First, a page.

It is noteworthy, then, that I found myself yesterday contacting Tim Draper again, upon hearing that his firm DFJ is raising a large $800 million fund. Just like last time, the economy and overall investment environment has deteriorated badly. Limited partners (the institutions that give money to VC firms like Draper’s) are panicking and some are actually having trouble making good on their existing commitments (not meeting capital calls). Why on earth would DFJ think it could raise a fresh big fund in this environment?
Draper declined to comment on his firm’s fundraising efforts, but here’s what he said:
It wouldn’t be a bad idea to spread some VC good will around about now. Washington could stand to hear about Venture Capital job creation and wealth building. After all, ours is the asset class that may be able to pull the US out of this mess. You might also go on an anti-Sarbox rampage. That might be the regulation that has sucked the most value out of the entrepreneurial economy in the last 5 years.
In other words, we’re back to where we were ten years ago. The bubble a decade ago inspired a new set of regulations — known as Sarbanes Oxley — that forced startups to be much more conservative with their reporting and which required more burdensome auditing. The VCs complained about it — until the IPO market opened up in 2005-2007. Now that’s over, and we’re facing the possibility of an even more severe drought. That’s because there will be less mercy for VC firms this time around. And thus the plea not to focus too much on all this negativity. For Draper, such positivity is his natural demeanor. DFJ is widely known as the most aggressive venture firm in the valley — offering much larger amounts of money for an ownership stake in start-ups than other VC firms offer.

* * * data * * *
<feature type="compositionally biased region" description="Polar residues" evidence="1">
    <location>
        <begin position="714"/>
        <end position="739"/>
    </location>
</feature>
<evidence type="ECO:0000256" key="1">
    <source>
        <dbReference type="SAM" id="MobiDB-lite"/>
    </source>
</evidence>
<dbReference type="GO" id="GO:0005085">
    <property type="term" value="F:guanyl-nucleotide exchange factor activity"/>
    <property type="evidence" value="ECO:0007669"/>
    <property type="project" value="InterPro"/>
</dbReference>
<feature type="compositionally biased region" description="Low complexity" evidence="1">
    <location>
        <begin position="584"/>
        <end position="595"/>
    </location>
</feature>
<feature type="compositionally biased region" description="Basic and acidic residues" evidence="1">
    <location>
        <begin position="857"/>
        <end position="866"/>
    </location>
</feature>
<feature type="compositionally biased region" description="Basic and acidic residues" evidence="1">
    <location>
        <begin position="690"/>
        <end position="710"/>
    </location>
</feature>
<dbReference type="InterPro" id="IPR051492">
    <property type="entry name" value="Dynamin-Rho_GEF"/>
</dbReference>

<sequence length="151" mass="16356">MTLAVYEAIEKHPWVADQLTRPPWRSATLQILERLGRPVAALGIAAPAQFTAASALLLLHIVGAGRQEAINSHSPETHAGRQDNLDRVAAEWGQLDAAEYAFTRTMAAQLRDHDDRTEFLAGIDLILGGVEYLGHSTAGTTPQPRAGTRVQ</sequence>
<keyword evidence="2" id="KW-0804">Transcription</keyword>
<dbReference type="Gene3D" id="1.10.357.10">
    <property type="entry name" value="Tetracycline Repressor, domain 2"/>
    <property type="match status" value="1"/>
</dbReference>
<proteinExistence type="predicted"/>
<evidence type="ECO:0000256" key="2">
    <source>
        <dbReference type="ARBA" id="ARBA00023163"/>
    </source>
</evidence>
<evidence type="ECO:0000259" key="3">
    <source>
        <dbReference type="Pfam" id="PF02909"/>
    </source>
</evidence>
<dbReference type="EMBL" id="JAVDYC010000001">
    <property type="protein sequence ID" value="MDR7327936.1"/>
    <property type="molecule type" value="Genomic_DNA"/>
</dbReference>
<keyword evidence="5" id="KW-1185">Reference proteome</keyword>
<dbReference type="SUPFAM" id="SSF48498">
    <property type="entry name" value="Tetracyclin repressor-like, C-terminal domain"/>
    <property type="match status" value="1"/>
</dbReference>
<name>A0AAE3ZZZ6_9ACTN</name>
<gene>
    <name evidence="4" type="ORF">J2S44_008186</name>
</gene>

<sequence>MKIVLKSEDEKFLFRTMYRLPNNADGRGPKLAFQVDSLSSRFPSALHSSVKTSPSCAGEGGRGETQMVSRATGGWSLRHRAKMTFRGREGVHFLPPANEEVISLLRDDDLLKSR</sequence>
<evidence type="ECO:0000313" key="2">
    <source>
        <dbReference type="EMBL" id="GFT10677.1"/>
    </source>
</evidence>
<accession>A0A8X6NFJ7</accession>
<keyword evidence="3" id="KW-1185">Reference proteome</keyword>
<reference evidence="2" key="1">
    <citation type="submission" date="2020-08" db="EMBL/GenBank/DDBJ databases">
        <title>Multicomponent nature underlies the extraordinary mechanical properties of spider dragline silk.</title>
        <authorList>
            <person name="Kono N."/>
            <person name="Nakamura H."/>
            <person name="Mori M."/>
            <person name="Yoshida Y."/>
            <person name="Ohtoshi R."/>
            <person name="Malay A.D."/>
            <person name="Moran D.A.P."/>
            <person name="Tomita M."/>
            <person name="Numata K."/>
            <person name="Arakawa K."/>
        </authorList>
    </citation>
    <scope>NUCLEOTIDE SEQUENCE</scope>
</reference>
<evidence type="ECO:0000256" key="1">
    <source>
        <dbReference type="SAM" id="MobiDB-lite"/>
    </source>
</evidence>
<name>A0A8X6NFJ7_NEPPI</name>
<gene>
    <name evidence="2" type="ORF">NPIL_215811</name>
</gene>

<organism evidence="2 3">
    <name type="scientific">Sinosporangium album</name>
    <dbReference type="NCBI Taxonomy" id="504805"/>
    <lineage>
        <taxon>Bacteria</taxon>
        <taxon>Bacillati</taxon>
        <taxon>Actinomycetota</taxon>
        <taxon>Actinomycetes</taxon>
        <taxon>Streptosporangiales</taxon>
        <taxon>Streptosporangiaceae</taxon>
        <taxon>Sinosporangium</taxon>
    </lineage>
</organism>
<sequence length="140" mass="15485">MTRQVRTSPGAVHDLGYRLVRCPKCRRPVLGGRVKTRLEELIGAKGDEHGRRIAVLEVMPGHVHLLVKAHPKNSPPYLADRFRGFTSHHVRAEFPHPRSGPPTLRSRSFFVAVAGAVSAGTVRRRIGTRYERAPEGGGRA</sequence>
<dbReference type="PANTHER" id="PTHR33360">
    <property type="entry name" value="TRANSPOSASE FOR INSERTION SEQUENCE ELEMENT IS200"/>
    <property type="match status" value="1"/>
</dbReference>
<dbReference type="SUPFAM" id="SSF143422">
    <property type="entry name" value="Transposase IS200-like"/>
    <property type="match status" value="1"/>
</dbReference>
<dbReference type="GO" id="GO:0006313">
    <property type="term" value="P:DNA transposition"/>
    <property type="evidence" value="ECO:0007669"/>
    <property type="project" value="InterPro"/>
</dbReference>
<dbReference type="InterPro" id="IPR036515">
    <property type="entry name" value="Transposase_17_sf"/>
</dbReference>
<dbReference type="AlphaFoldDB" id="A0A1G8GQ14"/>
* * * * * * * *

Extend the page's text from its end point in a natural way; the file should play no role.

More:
However, a lot of VCs are likely to go under this time. This asset class significantly underperformed other asset classes between 1998 and 2006. A handful of firms — Sequoia, Kleiner, Benchmark, Accel and a handful of others — have pulled up the average performance somewhat, because they’ve produced an inordinate amount of the successes (a small group of homeruns, the eBays and the Googles, account for 25 percent of total VC returns over the past 20 years; see Ressi’s slides). But if you invest in the average firm, you’re doing very poorly. So limited partners will probably shift from endowments and foundations increasingly to fund-of-funds and sovereign wealth funds.
So, yes, the VC model is badly broken. This time, Bob Kagle’s statement about half of all VCs going out of business is more likely to be true.